My two cents
I run a Ubuntu 10.04LTS server at home (upgrading to 12.04 next year... that'll be fun!) and my primary desktop is running 11.10.
Whilst I couldn't more heartily agree with the sentiments of all the other Linux users who hate Gnome 3 (and Unity) and are jumping ship to join XFCE, I can't help but wonder just how many of these users are actively contributing to the development of any applications. For me to switch to Xfce would not only take Xfce being my preference (which, admittedly, it is), but also for Xfce to be the preference of the majority of application developers on my chosen platform (GNU/Linux).
Does anyone have statistics on how many application developers are writing for Xfce now instead of Gnome? Is Thunar going to get a few Nautilus developers, for example, or is the Linux userbase no longer intrinsically linked to the Linux developerbase?
I'll ride the storm of Gnome 3 until I hear that developers are switching and not "just" users.
At the risk of turning this post into a rant...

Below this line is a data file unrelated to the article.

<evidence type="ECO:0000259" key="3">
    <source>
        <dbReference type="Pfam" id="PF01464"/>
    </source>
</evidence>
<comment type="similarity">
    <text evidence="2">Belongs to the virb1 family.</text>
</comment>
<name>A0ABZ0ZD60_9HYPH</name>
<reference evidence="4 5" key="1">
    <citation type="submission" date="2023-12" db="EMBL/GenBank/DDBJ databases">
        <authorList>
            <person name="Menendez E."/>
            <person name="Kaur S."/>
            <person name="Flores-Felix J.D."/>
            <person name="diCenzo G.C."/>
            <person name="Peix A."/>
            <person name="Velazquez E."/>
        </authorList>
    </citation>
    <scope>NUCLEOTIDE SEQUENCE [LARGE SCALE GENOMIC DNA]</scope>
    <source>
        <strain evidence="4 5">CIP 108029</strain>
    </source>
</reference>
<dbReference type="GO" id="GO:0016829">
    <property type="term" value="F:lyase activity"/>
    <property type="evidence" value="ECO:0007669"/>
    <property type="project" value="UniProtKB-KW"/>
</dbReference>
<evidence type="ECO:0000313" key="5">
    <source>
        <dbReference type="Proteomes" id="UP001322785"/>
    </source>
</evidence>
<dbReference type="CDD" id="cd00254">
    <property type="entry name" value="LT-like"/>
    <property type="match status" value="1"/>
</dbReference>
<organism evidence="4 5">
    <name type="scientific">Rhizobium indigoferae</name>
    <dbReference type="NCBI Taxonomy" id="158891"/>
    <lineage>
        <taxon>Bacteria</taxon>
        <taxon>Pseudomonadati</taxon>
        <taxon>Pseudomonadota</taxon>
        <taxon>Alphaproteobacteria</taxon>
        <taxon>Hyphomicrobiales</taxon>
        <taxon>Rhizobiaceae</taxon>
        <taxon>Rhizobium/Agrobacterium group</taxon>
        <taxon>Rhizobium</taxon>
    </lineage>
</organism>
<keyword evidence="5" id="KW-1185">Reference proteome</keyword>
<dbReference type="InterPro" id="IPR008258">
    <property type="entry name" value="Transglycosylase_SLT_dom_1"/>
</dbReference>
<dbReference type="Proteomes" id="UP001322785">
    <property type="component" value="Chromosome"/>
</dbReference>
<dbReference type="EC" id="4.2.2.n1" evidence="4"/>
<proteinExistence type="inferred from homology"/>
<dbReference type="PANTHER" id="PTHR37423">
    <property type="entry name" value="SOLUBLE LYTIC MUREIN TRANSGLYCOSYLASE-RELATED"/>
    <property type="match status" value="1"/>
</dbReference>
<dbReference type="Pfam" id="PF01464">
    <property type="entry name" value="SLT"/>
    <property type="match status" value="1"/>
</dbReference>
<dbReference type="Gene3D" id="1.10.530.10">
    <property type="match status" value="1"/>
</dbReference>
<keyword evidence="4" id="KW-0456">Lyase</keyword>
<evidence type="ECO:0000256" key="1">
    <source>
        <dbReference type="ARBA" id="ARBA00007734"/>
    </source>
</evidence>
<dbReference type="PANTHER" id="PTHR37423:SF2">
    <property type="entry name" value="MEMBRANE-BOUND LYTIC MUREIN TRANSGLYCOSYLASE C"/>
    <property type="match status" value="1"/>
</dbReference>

Gnome 3 is just one symptom of a much larger problem - the industry as a whole is looking towards tablets and smartphones as being the future of computing. The desktop is becoming an obsolete timepiece from a bygone era, and this is making a lot of people understandably upset. I'm one of them! I certainly hope that the desktop is not going to be replaced by the tablet, and I can't see any reason why it should be - until developers are writing on tablets, for tablets, it's not a replacement for the desktop. It's merely an extension of it. Windows is doing it with Windows 8, Linux is doing it with Gnome 3 and Unity and Mac is doing it on their iOS line... oh wait, Mac aren't doing it to their desktop operating system... they've realised there are two different markets that need to be catered for in two different ways. Shock horror, someone in the industry is still making sensible decisions. For once, it isn't Linux.